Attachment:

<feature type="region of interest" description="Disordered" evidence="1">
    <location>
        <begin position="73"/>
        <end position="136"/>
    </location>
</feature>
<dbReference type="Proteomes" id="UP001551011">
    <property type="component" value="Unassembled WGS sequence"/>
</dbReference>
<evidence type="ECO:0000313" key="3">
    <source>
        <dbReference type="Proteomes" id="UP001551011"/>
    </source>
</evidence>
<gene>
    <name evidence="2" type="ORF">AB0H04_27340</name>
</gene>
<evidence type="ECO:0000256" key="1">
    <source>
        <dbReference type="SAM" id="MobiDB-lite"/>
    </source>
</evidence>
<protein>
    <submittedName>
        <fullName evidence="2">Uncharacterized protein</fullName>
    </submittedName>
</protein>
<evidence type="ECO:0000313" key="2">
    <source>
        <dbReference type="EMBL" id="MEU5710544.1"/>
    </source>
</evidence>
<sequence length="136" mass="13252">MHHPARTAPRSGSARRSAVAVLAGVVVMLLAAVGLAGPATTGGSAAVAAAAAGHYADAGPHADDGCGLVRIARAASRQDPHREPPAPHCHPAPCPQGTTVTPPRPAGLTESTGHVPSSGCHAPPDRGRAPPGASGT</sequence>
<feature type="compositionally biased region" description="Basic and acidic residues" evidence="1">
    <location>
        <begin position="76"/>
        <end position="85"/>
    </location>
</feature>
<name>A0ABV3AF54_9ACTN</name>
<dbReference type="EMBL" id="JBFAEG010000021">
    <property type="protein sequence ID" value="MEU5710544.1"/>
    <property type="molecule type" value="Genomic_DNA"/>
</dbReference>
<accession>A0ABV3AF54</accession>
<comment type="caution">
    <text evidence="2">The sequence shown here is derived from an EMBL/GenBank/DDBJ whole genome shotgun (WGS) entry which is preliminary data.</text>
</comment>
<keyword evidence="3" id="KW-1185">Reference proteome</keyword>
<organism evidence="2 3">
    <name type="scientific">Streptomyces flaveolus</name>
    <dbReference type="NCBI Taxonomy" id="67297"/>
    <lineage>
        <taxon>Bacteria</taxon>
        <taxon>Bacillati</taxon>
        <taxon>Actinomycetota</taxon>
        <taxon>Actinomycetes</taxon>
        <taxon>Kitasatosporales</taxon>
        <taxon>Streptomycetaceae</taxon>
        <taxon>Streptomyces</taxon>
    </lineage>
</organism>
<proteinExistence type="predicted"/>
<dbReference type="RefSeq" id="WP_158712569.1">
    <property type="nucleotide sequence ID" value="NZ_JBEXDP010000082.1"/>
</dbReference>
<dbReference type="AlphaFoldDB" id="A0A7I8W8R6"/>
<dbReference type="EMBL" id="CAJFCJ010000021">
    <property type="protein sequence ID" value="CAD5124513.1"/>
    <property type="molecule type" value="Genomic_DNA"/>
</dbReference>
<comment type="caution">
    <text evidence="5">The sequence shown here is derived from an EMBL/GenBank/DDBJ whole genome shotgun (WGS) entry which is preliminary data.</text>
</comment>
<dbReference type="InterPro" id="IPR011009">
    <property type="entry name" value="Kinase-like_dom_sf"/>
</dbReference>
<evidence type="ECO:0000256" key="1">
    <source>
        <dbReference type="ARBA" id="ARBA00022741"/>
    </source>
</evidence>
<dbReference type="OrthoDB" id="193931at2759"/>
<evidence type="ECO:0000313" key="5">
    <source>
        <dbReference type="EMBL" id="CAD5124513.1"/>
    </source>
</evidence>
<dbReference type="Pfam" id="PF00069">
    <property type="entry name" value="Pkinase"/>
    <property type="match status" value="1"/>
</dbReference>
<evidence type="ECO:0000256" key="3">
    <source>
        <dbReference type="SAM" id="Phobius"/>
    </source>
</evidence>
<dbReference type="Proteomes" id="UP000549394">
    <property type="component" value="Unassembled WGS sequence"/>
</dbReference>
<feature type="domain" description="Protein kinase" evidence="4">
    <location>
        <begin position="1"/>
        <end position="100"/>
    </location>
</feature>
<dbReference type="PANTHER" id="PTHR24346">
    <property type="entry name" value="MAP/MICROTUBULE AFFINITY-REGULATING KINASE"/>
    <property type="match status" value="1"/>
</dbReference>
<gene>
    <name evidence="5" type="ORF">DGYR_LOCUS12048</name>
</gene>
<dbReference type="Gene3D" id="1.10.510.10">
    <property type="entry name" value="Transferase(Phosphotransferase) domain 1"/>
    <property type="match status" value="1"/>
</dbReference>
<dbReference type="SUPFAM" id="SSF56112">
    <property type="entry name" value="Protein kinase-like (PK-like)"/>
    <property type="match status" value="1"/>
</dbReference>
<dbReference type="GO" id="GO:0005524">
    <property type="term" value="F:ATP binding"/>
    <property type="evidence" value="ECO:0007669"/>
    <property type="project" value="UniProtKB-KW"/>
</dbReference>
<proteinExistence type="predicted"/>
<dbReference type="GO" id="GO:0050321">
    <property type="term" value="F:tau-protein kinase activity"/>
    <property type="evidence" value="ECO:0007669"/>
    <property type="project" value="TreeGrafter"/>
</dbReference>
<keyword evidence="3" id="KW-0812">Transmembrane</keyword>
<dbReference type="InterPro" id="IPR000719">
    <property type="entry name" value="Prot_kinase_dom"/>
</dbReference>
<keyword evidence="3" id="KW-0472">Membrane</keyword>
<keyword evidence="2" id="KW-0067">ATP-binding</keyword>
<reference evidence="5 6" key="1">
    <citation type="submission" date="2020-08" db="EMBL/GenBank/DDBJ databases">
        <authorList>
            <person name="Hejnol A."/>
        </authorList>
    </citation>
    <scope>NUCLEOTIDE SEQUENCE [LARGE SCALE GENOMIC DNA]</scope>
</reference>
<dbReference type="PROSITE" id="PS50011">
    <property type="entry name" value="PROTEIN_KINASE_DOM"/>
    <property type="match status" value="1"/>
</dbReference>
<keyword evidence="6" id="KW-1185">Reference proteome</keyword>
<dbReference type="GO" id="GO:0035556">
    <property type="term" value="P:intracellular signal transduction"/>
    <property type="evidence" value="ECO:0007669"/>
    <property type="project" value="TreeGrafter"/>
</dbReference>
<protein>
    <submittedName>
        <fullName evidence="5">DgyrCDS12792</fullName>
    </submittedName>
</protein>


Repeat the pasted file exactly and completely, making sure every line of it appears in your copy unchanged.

<feature type="region of interest" description="Disordered" evidence="1">
    <location>
        <begin position="73"/>
        <end position="136"/>
    </location>
</feature>
<dbReference type="Proteomes" id="UP001551011">
    <property type="component" value="Unassembled WGS sequence"/>
</dbReference>
<evidence type="ECO:0000313" key="3">
    <source>
        <dbReference type="Proteomes" id="UP001551011"/>
    </source>
</evidence>
<gene>
    <name evidence="2" type="ORF">AB0H04_27340</name>
</gene>
<evidence type="ECO:0000256" key="1">
    <source>
        <dbReference type="SAM" id="MobiDB-lite"/>
    </source>
</evidence>
<protein>
    <submittedName>
        <fullName evidence="2">Uncharacterized protein</fullName>
    </submittedName>
</protein>
<evidence type="ECO:0000313" key="2">
    <source>
        <dbReference type="EMBL" id="MEU5710544.1"/>
    </source>
</evidence>
<sequence length="136" mass="13252">MHHPARTAPRSGSARRSAVAVLAGVVVMLLAAVGLAGPATTGGSAAVAAAAAGHYADAGPHADDGCGLVRIARAASRQDPHREPPAPHCHPAPCPQGTTVTPPRPAGLTESTGHVPSSGCHAPPDRGRAPPGASGT</sequence>
<feature type="compositionally biased region" description="Basic and acidic residues" evidence="1">
    <location>
        <begin position="76"/>
        <end position="85"/>
    </location>
</feature>
<name>A0ABV3AF54_9ACTN</name>
<dbReference type="EMBL" id="JBFAEG010000021">
    <property type="protein sequence ID" value="MEU5710544.1"/>
    <property type="molecule type" value="Genomic_DNA"/>
</dbReference>
<accession>A0ABV3AF54</accession>
<comment type="caution">
    <text evidence="2">The sequence shown here is derived from an EMBL/GenBank/DDBJ whole genome shotgun (WGS) entry which is preliminary data.</text>
</comment>
<keyword evidence="3" id="KW-1185">Reference proteome</keyword>
<organism evidence="2 3">
    <name type="scientific">Streptomyces flaveolus</name>
    <dbReference type="NCBI Taxonomy" id="67297"/>
    <lineage>
        <taxon>Bacteria</taxon>
        <taxon>Bacillati</taxon>
        <taxon>Actinomycetota</taxon>
        <taxon>Actinomycetes</taxon>
        <taxon>Kitasatosporales</taxon>
        <taxon>Streptomycetaceae</taxon>
        <taxon>Streptomyces</taxon>
    </lineage>
</organism>
<proteinExistence type="predicted"/>
<dbReference type="RefSeq" id="WP_158712569.1">
    <property type="nucleotide sequence ID" value="NZ_JBEXDP010000082.1"/>
</dbReference>
<dbReference type="AlphaFoldDB" id="A0A7I8W8R6"/>
<dbReference type="EMBL" id="CAJFCJ010000021">
    <property type="protein sequence ID" value="CAD5124513.1"/>
    <property type="molecule type" value="Genomic_DNA"/>
</dbReference>
<comment type="caution">
    <text evidence="5">The sequence shown here is derived from an EMBL/GenBank/DDBJ whole genome shotgun (WGS) entry which is preliminary data.</text>
</comment>
<dbReference type="InterPro" id="IPR011009">
    <property type="entry name" value="Kinase-like_dom_sf"/>
</dbReference>
<evidence type="ECO:0000256" key="1">
    <source>
        <dbReference type="ARBA" id="ARBA00022741"/>
    </source>
</evidence>
<dbReference type="OrthoDB" id="193931at2759"/>
<evidence type="ECO:0000313" key="5">
    <source>
        <dbReference type="EMBL" id="CAD5124513.1"/>
    </source>
</evidence>
<dbReference type="Pfam" id="PF00069">
    <property type="entry name" value="Pkinase"/>
    <property type="match status" value="1"/>
</dbReference>
<evidence type="ECO:0000256" key="3">
    <source>
        <dbReference type="SAM" id="Phobius"/>
    </source>
</evidence>
<dbReference type="Proteomes" id="UP000549394">
    <property type="component" value="Unassembled WGS sequence"/>
</dbReference>
<feature type="domain" description="Protein kinase" evidence="4">
    <location>
        <begin position="1"/>
        <end position="100"/>
    </location>
</feature>
<dbReference type="PANTHER" id="PTHR24346">
    <property type="entry name" value="MAP/MICROTUBULE AFFINITY-REGULATING KINASE"/>
    <property type="match status" value="1"/>
</dbReference>
<gene>
    <name evidence="5" type="ORF">DGYR_LOCUS12048</name>
</gene>
<dbReference type="Gene3D" id="1.10.510.10">
    <property type="entry name" value="Transferase(Phosphotransferase) domain 1"/>
    <property type="match status" value="1"/>
</dbReference>
<dbReference type="SUPFAM" id="SSF56112">
    <property type="entry name" value="Protein kinase-like (PK-like)"/>
    <property type="match status" value="1"/>
</dbReference>
<dbReference type="GO" id="GO:0005524">
    <property type="term" value="F:ATP binding"/>
    <property type="evidence" value="ECO:0007669"/>
    <property type="project" value="UniProtKB-KW"/>
</dbReference>
<proteinExistence type="predicted"/>
<dbReference type="GO" id="GO:0050321">
    <property type="term" value="F:tau-protein kinase activity"/>
    <property type="evidence" value="ECO:0007669"/>
    <property type="project" value="TreeGrafter"/>
</dbReference>
<keyword evidence="3" id="KW-0812">Transmembrane</keyword>
<dbReference type="InterPro" id="IPR000719">
    <property type="entry name" value="Prot_kinase_dom"/>
</dbReference>
<keyword evidence="3" id="KW-0472">Membrane</keyword>
<keyword evidence="2" id="KW-0067">ATP-binding</keyword>
<reference evidence="5 6" key="1">
    <citation type="submission" date="2020-08" db="EMBL/GenBank/DDBJ databases">
        <authorList>
            <person name="Hejnol A."/>
        </authorList>
    </citation>
    <scope>NUCLEOTIDE SEQUENCE [LARGE SCALE GENOMIC DNA]</scope>
</reference>
<dbReference type="PROSITE" id="PS50011">
    <property type="entry name" value="PROTEIN_KINASE_DOM"/>
    <property type="match status" value="1"/>
</dbReference>
<keyword evidence="6" id="KW-1185">Reference proteome</keyword>
<dbReference type="GO" id="GO:0035556">
    <property type="term" value="P:intracellular signal transduction"/>
    <property type="evidence" value="ECO:0007669"/>
    <property type="project" value="TreeGrafter"/>
</dbReference>
<protein>
    <submittedName>
        <fullName evidence="5">DgyrCDS12792</fullName>
    </submittedName>
</protein>